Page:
A look at European royals who have been caught up in controversy
In this Feb. 8, 2014 file photo, Spain's Princess Cristina arrives at the courthouse in Palma de Mallorca, Spain for a judicial hearing. (AP/Manu Fernandez, File)
The Associated Press
Published Sunday, January 10, 2016 10:27AM EST
LONDON -- As Spain's Princess Cristina goes on trial on tax fraud charges alongside her Olympic handball champion husband, here is a look at some other European royals who have been caught up in controversy or claims of wrongdoing.
PRINCE ERNST AUGUST OF HANOVER
Prince Ernst August, the husband of Princess Caroline of Monaco and the patriarch of one of Europe's oldest ruling families, has had more than one run-in with the law. In 2004 he was convicted of beating up a hotel owner, and in 1999 he was fined for attacking a photographer.
In 2000, a tabloid published a photograph allegedly showing the prince urinating on the Turkish Pavilion at the Expo 2000 fair in Hanover. The incident sparked a diplomatic tussle, with the Turkish Embassy in Berlin reportedly accusing the prince of "insulting the Turkish people."
PRINCE ANDREW OF BRITAIN
Britain's Prince Andrew, Queen Elizabeth II's second son, has for years been troubled by reports of his extravagant lifestyle and his friendship with several controversial figures, notably U.S. financier Jeffrey Epstein, a registered sex offender. Andrew stepped down from his role as a trade envoy in 2011 as questions mounted.
In 2015, Buckingham Palace had to publicly deny claims made in documents filed for a U.S. court case against Epstein that Andrew had sex with an underage woman on three occasions. While Andrew was named in the papers, he was never sued or charged and a judge later ordered the sensational allegations against him to be removed from the court record.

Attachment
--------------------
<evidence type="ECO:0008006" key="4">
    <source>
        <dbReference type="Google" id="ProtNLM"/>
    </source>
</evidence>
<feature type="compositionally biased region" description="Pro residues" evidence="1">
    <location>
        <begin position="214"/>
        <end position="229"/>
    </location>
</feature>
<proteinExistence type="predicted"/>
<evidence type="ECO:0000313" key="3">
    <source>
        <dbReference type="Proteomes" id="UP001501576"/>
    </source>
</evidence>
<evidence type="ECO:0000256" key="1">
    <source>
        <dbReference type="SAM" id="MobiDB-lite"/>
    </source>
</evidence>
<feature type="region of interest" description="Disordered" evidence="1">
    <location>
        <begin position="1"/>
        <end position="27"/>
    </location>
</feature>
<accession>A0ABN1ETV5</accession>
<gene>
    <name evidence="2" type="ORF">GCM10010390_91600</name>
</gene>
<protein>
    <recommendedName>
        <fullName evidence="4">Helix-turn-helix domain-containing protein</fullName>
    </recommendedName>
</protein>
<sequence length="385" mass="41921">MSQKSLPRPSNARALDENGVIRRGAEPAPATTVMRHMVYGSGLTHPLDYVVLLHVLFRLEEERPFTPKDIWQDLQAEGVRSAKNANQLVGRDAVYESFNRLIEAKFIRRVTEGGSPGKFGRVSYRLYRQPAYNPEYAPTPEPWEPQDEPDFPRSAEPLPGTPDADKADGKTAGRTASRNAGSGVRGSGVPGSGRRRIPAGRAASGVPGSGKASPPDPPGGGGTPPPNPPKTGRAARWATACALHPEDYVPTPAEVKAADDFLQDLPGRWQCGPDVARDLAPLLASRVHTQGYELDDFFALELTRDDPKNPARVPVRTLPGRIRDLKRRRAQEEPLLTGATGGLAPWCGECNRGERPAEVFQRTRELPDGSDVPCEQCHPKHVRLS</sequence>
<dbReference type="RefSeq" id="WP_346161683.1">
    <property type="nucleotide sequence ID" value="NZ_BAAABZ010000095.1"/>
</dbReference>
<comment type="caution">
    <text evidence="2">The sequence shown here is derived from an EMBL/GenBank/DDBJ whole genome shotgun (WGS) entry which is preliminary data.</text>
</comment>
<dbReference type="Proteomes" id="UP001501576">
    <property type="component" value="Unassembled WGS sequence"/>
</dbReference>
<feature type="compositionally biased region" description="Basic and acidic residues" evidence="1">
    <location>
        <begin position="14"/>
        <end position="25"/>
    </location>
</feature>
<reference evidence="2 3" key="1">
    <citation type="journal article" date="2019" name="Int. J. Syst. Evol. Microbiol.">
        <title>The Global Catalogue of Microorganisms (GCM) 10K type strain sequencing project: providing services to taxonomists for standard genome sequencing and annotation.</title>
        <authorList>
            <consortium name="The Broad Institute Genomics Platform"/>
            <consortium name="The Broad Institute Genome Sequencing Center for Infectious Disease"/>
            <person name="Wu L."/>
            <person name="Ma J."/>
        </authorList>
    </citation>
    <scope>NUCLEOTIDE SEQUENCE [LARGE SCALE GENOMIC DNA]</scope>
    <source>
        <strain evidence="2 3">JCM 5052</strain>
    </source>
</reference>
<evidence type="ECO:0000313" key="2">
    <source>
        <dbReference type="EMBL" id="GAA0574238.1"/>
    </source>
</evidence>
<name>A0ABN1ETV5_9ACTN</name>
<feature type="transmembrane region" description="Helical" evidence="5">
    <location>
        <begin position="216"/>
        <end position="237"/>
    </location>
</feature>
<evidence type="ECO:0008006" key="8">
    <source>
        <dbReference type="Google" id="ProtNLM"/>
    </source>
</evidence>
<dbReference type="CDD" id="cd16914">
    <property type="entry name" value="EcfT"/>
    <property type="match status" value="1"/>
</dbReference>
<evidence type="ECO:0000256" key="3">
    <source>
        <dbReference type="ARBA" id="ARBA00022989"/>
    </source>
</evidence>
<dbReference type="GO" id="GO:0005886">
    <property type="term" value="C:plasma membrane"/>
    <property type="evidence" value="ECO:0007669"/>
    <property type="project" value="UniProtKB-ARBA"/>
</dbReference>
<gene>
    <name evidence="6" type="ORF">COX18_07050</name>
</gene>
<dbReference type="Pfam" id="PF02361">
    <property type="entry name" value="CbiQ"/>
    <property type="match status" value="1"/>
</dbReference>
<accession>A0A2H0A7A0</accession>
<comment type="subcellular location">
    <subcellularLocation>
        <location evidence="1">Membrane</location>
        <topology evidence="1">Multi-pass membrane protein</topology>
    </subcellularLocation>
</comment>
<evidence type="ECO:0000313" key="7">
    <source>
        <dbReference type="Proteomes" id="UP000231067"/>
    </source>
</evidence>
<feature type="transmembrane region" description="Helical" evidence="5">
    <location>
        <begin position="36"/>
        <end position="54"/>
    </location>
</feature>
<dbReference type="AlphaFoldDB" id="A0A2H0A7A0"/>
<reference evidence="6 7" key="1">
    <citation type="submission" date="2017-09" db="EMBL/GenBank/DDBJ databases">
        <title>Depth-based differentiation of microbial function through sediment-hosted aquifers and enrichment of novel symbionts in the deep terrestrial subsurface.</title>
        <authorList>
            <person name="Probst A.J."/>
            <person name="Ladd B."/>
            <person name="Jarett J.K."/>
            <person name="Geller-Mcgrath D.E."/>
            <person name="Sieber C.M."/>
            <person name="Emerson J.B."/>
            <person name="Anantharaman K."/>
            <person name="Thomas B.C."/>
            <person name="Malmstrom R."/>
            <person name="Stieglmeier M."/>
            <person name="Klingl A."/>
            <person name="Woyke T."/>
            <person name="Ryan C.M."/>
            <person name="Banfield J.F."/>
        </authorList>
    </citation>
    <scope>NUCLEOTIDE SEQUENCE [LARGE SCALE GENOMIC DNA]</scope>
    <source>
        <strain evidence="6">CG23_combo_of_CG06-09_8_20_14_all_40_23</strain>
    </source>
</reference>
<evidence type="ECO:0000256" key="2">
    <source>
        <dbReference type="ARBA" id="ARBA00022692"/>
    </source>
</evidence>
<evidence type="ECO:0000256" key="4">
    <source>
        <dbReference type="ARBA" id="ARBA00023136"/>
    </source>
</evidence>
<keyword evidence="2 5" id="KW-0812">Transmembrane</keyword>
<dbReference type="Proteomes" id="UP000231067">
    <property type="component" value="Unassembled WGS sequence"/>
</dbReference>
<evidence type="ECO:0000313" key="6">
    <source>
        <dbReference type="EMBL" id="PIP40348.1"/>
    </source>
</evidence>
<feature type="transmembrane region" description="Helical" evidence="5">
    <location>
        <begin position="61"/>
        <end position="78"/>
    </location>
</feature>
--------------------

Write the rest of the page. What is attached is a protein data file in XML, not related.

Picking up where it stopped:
Andrew's former wife, the Duchess of York, is known for a long string of embarrassing misjudgments. In 2010 she was filmed apparently offering to sell access to Andrew for 500,000 pounds ($726,000) to an undercover tabloid reporter posing as a foreign businessman.
Ferguson, known as "Fergie," said she suffered from financial hardship and apologized for what she called a serious lapse of judgment.
KING CARL XVI GUSTAF OF SWEDEN
Sweden's King Carl XVI Gustaf, who came to the throne in 1973, was plagued by claims in a 2010 book alleging he visited seedy strip clubs during foreign visits and had an extra-marital affair with a Swedish singer in the 1990s. While critics said the allegations were poorly sourced, they nonetheless sparked a furious media reaction, with one leading newspaper urging the king to step down.
The king's initial rambling reaction didn't include any denial of the allegations, which was seen by many as a partial admission. The situation was aggravated by allegations that one of the king's friends had been in contact with a reputed gangland figure, who was a key source of the book, in an attempt to silence him with bribes.
PRINCESS METTE-MARIT OF NORWAY
Mette-Marit Tjessem Hoiby attracted widespread attention for her turbulent past when she married Norway's Crown Prince Haakon in 2001. A one-time waitress, Hoiby had a son with a man who was reportedly sentenced to prison for cocaine possession. Local media also reported that she had attended parties where illegal drugs were used.
At a press conference before the wedding, Hoiby admitted to moving in circles where narcotics were common and apologized for her "wild youth."